I first came across the notion that wearing a mask was a political opinion to some while checking out Governor Sisolak‘s Instagram page, where he posted “No shoes. No shirt. No mask. No service,” as his announcement regarding this new policy. Beneath, comments were piling up, with many people voicing their disdain for wearing a mask. One user even took to saying they would not wear a mask “as payback” to those who had been protesting and rioting during the recent Black Lives Matter movement.

Wearing a mask should not be included in someone’s political identity. Wearing a mask should have everything to do with wanting to keep yourself, your family, and others safe during this global pandemic. Unfortunately, we live in an age where our president announces his opinions as if they are fact- a dangerous game to play when it comes to our nation’s safety, not only regarding our military, but health as well. 

President Donald Trump clearly does not take the Coronavirus seriously, even imploring American citizens to inject themselves with disinfectant in order to kill the virus during a press briefing on April 23, 2020. Other incriminating statements such as “If we stop testing right now, we’d have very few cases, if any,” were said by Trump during a White House event highlighting administrative actions to help senior citizens.

This allows his supporters to take COVID-19 less seriously; who would even suggest injecting disinfectant? Clearly, the whole virus is a joke if that’s the suggestion coming from the President, the man who took oath to “the best of my ability, preserve, protect and defend the Constitution of the United States,” a document that was written as a framework for future leaders so that coming generations could be guaranteed a healthier, more involved relationship with their government.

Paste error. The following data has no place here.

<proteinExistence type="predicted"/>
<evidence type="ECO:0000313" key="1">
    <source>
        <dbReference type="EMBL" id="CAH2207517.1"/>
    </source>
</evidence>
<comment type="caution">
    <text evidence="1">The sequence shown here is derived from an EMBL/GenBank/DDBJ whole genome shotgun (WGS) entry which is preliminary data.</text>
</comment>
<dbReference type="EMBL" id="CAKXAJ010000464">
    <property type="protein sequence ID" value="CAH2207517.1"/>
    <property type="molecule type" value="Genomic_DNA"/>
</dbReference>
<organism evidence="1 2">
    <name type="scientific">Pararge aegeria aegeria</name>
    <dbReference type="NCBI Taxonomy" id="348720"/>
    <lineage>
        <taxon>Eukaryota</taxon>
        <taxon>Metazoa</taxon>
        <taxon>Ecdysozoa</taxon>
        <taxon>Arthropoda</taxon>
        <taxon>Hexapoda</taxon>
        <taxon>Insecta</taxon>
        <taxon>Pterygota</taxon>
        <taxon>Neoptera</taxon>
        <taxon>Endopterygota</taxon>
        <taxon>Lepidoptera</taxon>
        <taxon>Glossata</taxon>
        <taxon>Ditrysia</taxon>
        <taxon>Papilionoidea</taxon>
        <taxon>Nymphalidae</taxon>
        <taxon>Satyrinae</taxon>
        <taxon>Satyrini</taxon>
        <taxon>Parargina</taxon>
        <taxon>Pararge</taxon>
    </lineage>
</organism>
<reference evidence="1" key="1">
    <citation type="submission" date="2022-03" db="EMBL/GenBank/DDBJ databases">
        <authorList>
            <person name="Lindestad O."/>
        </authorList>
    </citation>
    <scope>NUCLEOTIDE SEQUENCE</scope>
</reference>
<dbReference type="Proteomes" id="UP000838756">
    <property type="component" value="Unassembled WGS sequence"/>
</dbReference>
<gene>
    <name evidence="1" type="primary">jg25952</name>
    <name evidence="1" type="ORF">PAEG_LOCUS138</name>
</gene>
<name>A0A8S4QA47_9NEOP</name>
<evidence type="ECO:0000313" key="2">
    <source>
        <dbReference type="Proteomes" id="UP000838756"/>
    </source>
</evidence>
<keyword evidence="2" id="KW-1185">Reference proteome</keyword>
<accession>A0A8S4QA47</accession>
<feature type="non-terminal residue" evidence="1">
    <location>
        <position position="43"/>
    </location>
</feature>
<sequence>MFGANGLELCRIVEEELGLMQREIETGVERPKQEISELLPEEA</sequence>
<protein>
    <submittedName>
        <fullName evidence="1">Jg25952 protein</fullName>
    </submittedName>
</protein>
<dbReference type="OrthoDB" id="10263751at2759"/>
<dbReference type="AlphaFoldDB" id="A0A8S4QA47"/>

Many of Trump’s supporters come from a young, white, male demographic according to a Washington Post analysis from December 2016. This is significant because COVID-19 runs rampant in minority and low-income communities due to a severe lack of funding, as reported in a WebMd article published on May 6, 2020. Trump’s primary demographic are less likely to get COVID-19, allowing the narrative that “it’s not that bad” and that people “shouldn’t have to wear a mask” to live on. 

We must remember that we aren’t just wearing a mask for our own safety; we are wearing masks to protect our immunocompromised friends and family, parents and grandparents, and those around us that may be forced to work during this pandemic in order to ensure that their family can eat another day. On June 5, 2020 the World Health Organization (WHO) announced that the “general public should wear non-medical masks where there is widespread transmission and when physical distancing is difficult, such as on public transport, in shops or in other confined or crowded environments”. Essentially, we must wear a mask in public in effort to flatten the curve. 

This is not the first time Nevada has implemented a mandatory mask policy. In September of 1918, the Spanish Flu hit Las Vegas, the second largest city in Nevada at the time. Schools and other public spaces were closed, those traveling by train would have to go through a health inspection if stopping at any point within the state and consequently be quarantined if they showed any symptoms, and Las Vegas Mayor William Hawkins adopted Las Vegas City Ordinance number 73 – which required the wearing of face masks “to prevent the introduction and spread of Spanish Influenza or La Grippe into or with said City of Las Vegas,” as reported by The Nevada Independent. 

Wearing a mask, quarantining, and halting travel have all proved effective when fighting the Spanish Flu a century ago, and it will prove effective now if we remove political identity from battling this deadly virus. The United States has always pushed the narrative of being the best in the world, but we cannot continue to claim so if we are the leading country in Coronavirus cases. We must all wear a mask.